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A Darker Side of Fair

Abstract: With a focus on the emotional and

psychological impact, this film addresses the
historical and contemporary factors that
contribute to the pressures thrust upon Indian
women by a society obsessed with fair skin.
[Shedding new light upon issues of global
diversity, this documentary focuses on the
extent to which a "fairness fetish" has
permeated various levels of Indian society.
Fairness is a serious business in India, one with
intensely psychological ramifications. With a
focus on the emotional and psychological
impact, this film addresses the historical and
contemporary factors that contribute to the
pressures thrust upon Indian women by a
society obsessed with fair skin.]
Author/Ethnographer: Leslie, Deepak
Copyright Message: Documentary
Educational Resources
Cultural Group: Indian
Cultural Place: India
Director: Leslie, Deepak
Duration: 25 minutes
Ethnographer: Leslie, Deepak
General Ethnographer: Deepak Leslie
General Subject: Marriage; Cultural
identity; Racial identity; Cultural
norms; Marketing and advertising &Personal
Keyword: Race; Women's studies;
Documentary; Economics; Asian studies;
Cultural standards; Metatheater; Media;
Psychology; Beauty standards; Skin; Ethnicity;
Pakistan & Beauty
Language of Edition: English

Place: India
Place Discussed: India
Producer: Leslie, Deepak
Publication Place: Watertown, MA
Publication Type: Monograph
Publisher: Documentary Educational
Resources (DER)
Recording Location: India
Release Date: 2004
Responsibility Statement: by Deepak Leslie
Video Narrator: Prabhu, Mira
Video Type: Documentary

Documentary Educational Resources
Dravidian Productions presents
A Darker Side of Fair
Mira Prabhu Imagine a land where picturesque rustic landscapes coexists with cluttered cityslums, where ancient practices sooth this home and
magnificent cultural traditions capture the imagination. And the traffic makes you bullheaded, in more ways than one, where working women are neither
independent nor free. This isn't what you have heard.
Mira Prabhu This isn't what you have seen, this isn't what you thought you knew. This is theIndia of today.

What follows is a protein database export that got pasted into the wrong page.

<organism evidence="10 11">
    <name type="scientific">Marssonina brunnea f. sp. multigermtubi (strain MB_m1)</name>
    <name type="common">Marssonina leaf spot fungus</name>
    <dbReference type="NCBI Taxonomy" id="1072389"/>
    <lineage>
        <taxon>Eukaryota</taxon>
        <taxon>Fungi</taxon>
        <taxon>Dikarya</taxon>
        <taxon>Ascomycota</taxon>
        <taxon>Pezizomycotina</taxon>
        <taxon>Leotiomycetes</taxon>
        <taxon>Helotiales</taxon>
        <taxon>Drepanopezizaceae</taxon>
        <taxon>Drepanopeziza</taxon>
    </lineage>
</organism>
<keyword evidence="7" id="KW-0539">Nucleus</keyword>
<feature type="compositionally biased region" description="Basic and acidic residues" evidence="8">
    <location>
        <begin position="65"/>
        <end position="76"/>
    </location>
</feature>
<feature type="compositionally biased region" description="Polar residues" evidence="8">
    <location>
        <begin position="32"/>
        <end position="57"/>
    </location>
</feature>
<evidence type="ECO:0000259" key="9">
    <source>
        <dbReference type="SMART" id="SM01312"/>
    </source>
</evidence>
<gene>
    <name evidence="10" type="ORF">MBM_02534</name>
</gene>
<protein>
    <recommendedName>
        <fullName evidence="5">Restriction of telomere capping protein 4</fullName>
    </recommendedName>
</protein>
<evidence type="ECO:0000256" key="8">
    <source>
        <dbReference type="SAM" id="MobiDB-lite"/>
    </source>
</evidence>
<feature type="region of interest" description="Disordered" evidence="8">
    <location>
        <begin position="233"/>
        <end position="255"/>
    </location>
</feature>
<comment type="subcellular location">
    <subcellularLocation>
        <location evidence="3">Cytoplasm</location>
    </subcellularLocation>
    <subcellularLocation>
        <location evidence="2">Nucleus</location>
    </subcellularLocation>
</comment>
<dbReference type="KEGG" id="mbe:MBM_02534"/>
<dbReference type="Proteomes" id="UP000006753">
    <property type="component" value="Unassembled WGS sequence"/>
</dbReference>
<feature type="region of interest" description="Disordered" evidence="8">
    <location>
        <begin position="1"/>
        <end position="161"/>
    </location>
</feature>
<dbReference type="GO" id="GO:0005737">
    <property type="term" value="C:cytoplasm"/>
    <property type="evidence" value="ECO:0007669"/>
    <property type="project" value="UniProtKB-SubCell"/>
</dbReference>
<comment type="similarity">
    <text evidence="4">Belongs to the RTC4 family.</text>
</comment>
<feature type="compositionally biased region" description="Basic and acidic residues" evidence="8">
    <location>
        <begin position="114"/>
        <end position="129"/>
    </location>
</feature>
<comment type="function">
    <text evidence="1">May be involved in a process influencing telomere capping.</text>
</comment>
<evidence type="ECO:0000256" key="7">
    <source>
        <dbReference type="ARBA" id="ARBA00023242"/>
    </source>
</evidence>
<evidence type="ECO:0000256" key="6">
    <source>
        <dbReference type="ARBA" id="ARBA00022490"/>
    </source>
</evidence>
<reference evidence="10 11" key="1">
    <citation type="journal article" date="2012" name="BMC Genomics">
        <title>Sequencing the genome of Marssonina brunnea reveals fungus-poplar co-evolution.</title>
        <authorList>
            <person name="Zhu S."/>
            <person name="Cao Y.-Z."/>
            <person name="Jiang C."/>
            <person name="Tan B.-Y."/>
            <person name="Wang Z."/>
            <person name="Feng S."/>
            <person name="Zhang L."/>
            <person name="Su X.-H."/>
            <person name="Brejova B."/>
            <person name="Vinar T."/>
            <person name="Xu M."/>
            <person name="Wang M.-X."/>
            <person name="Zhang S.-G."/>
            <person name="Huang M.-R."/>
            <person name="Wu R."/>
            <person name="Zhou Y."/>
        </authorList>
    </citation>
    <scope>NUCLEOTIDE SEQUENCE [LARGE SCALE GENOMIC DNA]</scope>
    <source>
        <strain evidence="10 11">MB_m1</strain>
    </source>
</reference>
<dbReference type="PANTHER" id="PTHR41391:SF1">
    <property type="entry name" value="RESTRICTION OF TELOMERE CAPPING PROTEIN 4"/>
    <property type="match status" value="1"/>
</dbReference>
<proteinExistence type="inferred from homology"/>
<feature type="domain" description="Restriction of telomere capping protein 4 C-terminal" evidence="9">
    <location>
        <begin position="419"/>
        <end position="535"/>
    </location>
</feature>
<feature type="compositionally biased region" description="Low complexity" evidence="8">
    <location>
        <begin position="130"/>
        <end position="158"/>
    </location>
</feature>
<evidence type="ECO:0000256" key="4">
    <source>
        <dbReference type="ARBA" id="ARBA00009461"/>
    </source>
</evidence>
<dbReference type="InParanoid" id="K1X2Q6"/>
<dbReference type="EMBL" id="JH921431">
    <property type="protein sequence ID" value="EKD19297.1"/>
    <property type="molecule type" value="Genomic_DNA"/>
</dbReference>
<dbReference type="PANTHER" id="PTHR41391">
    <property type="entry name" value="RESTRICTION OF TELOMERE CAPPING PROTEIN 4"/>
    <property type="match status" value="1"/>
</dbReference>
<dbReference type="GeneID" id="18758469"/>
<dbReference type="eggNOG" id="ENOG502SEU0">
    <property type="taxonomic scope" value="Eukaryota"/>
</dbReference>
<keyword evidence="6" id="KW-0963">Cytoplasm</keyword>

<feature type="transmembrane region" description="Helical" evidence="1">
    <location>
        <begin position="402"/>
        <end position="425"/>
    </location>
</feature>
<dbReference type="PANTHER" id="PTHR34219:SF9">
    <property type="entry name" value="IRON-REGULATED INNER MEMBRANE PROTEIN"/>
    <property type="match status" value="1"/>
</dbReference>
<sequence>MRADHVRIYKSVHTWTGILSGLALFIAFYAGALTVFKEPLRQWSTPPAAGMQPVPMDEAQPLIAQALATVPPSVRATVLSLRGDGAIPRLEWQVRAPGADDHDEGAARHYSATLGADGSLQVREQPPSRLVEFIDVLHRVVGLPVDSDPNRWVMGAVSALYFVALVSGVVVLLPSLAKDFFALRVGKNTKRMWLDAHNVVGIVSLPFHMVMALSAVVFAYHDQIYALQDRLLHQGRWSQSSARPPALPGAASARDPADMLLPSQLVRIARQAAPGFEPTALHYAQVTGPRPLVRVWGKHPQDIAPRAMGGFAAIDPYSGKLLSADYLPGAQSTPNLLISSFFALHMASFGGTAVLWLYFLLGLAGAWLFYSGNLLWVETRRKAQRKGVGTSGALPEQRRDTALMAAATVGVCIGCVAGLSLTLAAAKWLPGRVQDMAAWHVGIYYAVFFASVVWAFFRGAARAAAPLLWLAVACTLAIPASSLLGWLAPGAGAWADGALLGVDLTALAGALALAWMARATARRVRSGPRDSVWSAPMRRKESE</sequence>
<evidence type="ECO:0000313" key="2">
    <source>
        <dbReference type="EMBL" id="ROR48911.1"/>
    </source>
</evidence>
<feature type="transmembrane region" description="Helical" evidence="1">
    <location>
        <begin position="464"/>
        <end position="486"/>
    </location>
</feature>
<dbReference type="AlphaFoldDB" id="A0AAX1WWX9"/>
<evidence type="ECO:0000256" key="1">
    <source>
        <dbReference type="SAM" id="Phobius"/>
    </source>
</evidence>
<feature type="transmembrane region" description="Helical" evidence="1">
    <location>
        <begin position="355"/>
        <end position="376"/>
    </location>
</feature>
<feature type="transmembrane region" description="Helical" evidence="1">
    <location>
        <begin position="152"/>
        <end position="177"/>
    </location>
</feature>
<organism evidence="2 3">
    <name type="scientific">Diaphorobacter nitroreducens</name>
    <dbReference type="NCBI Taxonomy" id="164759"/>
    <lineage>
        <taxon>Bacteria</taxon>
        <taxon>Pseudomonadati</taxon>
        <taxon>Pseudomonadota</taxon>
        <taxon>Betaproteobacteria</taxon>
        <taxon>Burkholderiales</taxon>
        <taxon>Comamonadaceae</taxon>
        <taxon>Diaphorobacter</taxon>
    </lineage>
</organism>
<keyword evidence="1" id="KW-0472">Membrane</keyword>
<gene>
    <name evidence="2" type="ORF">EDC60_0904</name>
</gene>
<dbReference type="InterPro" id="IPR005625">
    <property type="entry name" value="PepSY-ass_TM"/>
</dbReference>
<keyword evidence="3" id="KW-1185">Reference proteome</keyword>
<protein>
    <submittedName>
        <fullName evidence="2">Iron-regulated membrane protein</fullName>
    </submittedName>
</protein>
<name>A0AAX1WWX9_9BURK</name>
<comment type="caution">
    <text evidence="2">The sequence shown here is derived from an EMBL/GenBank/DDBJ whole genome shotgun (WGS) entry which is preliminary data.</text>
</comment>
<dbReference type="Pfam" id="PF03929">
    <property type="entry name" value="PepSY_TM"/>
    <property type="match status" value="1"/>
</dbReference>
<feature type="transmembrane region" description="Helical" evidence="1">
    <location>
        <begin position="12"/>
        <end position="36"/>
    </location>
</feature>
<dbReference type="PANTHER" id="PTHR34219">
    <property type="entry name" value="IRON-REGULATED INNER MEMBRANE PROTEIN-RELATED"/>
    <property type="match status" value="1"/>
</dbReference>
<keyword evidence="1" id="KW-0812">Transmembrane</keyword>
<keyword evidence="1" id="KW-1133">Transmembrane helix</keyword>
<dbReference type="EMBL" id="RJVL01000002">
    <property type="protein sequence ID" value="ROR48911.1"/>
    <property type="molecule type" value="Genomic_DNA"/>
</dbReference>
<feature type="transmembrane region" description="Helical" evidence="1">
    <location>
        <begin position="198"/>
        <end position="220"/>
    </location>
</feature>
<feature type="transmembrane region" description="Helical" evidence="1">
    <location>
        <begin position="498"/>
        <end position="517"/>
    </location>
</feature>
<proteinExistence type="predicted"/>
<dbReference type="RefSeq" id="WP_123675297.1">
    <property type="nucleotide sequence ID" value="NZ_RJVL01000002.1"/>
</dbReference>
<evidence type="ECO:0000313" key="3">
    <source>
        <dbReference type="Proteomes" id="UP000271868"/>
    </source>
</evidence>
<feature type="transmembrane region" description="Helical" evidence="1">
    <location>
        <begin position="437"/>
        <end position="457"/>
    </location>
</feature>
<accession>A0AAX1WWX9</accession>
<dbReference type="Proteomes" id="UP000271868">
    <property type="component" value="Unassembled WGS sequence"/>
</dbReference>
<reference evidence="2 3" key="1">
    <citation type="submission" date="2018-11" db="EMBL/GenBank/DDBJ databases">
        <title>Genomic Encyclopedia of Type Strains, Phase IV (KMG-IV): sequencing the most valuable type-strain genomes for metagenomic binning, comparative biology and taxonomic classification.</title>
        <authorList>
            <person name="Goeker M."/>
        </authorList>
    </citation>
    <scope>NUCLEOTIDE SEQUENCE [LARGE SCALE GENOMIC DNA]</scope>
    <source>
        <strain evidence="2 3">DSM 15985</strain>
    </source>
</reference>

Mira Prabhu A nation that is in love with the impossible, in love with the idea of being fair. Fair, what is fair in India ? This is fair. This is medium, fair
or wheatish. This is dusky. This is dark.Here in modern day India a woman's worth is all too often determined by the color of her skin. InIndia it seems that
beauty lies not in the eye of the beholder but in societal pressure to be fair. This presents itself in various ways and marriage is no different. Here
in India marriages occur either through love matches or arranged marriages. Today, thousands of marriage bureaus across India are hard at
work, devoting themselves entirely to arranging suitable matches for marriage. One such agency which facilitates arranged marriages in India was
founded by Mr. Shivraj , an engineer by profession, who gave up his lucrative career to start CAMB, the Computer Aided Matrimonial Bureau. This bureau
caters to a wide variety of the different cross sections of Indian society. People come into his office and fill out an application which includes
personal, professional and family details as well as the details of the kind of person they most wish to marry.
Shivraj Even though there are chances of finding a bride or bridegroom making love, that means they can get married making love but that is not so
much acceptable
Mira Prabhu Many times parents who are eager to get their child married fill out these forms with their own expectations in mind irrespective of their
child's preference for a suitable partner.
Shivraj There are some girls who are very much fond of going to America States , USA .
Mira Prabhu Do parent and child agree? Not so much. But what are the requirements of an eligible bachelor?
Shivraj If there is a girl with engineering qualifications and her desire is to find only engineer, that too settled in America
Mira Prabhu Regarding looks what do most people prefer?
Shivraj Girl wants very white complexion boy, boy wants very white complexion girl what to do?
Mira Prabhu Almost everyone seems to want a fair bride. But what does the son have to say?
People do prefer a fair girl
Mira Prabhu What kind of bride does he want?
She should be fair
Mira Prabhu And has there been a change as of late?
Previously, inter-caste marriages were taboo in our society people used to put those people aside if somebody has done an inter-caste marriage then
they won't mingle with them but now it is not like that.
Mira Prabhu Through this agency and others brides can meet their grooms, seek the approval of both families and get married, all in just a couple of
months. Here is one such wedding that has been finalized.